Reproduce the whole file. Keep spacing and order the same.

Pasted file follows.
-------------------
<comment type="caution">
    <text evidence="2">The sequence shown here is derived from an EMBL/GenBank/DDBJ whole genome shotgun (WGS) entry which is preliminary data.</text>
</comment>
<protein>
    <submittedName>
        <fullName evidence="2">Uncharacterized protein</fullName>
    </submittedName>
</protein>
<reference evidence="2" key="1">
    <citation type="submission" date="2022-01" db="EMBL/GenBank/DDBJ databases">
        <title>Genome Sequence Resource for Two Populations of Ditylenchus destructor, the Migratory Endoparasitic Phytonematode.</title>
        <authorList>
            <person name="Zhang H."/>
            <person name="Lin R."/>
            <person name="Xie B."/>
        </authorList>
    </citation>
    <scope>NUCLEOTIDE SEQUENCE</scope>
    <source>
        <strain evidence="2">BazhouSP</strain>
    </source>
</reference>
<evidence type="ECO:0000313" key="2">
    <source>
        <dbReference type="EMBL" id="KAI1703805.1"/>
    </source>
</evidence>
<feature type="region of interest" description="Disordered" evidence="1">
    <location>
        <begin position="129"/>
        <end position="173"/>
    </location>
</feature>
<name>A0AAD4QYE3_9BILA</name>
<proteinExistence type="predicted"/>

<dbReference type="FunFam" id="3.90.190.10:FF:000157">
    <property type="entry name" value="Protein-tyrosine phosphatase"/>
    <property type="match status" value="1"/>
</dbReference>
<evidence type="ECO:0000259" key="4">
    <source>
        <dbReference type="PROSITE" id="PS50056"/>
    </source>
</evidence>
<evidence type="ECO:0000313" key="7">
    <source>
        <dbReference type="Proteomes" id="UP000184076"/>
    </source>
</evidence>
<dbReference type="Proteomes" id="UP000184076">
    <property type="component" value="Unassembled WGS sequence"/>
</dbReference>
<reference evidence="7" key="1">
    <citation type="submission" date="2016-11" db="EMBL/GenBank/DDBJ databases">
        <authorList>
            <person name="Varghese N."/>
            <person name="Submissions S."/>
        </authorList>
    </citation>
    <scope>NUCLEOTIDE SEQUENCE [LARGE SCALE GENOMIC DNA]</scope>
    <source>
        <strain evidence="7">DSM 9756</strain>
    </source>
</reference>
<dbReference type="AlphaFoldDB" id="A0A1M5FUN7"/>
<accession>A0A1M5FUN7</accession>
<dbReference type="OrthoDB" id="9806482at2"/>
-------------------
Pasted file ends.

<comment type="caution">
    <text evidence="2">The sequence shown here is derived from an EMBL/GenBank/DDBJ whole genome shotgun (WGS) entry which is preliminary data.</text>
</comment>
<protein>
    <submittedName>
        <fullName evidence="2">Uncharacterized protein</fullName>
    </submittedName>
</protein>
<reference evidence="2" key="1">
    <citation type="submission" date="2022-01" db="EMBL/GenBank/DDBJ databases">
        <title>Genome Sequence Resource for Two Populations of Ditylenchus destructor, the Migratory Endoparasitic Phytonematode.</title>
        <authorList>
            <person name="Zhang H."/>
            <person name="Lin R."/>
            <person name="Xie B."/>
        </authorList>
    </citation>
    <scope>NUCLEOTIDE SEQUENCE</scope>
    <source>
        <strain evidence="2">BazhouSP</strain>
    </source>
</reference>
<evidence type="ECO:0000313" key="2">
    <source>
        <dbReference type="EMBL" id="KAI1703805.1"/>
    </source>
</evidence>
<feature type="region of interest" description="Disordered" evidence="1">
    <location>
        <begin position="129"/>
        <end position="173"/>
    </location>
</feature>
<name>A0AAD4QYE3_9BILA</name>
<proteinExistence type="predicted"/>

<dbReference type="FunFam" id="3.90.190.10:FF:000157">
    <property type="entry name" value="Protein-tyrosine phosphatase"/>
    <property type="match status" value="1"/>
</dbReference>
<evidence type="ECO:0000259" key="4">
    <source>
        <dbReference type="PROSITE" id="PS50056"/>
    </source>
</evidence>
<evidence type="ECO:0000313" key="7">
    <source>
        <dbReference type="Proteomes" id="UP000184076"/>
    </source>
</evidence>
<dbReference type="Proteomes" id="UP000184076">
    <property type="component" value="Unassembled WGS sequence"/>
</dbReference>
<reference evidence="7" key="1">
    <citation type="submission" date="2016-11" db="EMBL/GenBank/DDBJ databases">
        <authorList>
            <person name="Varghese N."/>
            <person name="Submissions S."/>
        </authorList>
    </citation>
    <scope>NUCLEOTIDE SEQUENCE [LARGE SCALE GENOMIC DNA]</scope>
    <source>
        <strain evidence="7">DSM 9756</strain>
    </source>
</reference>
<dbReference type="AlphaFoldDB" id="A0A1M5FUN7"/>
<accession>A0A1M5FUN7</accession>
<dbReference type="OrthoDB" id="9806482at2"/>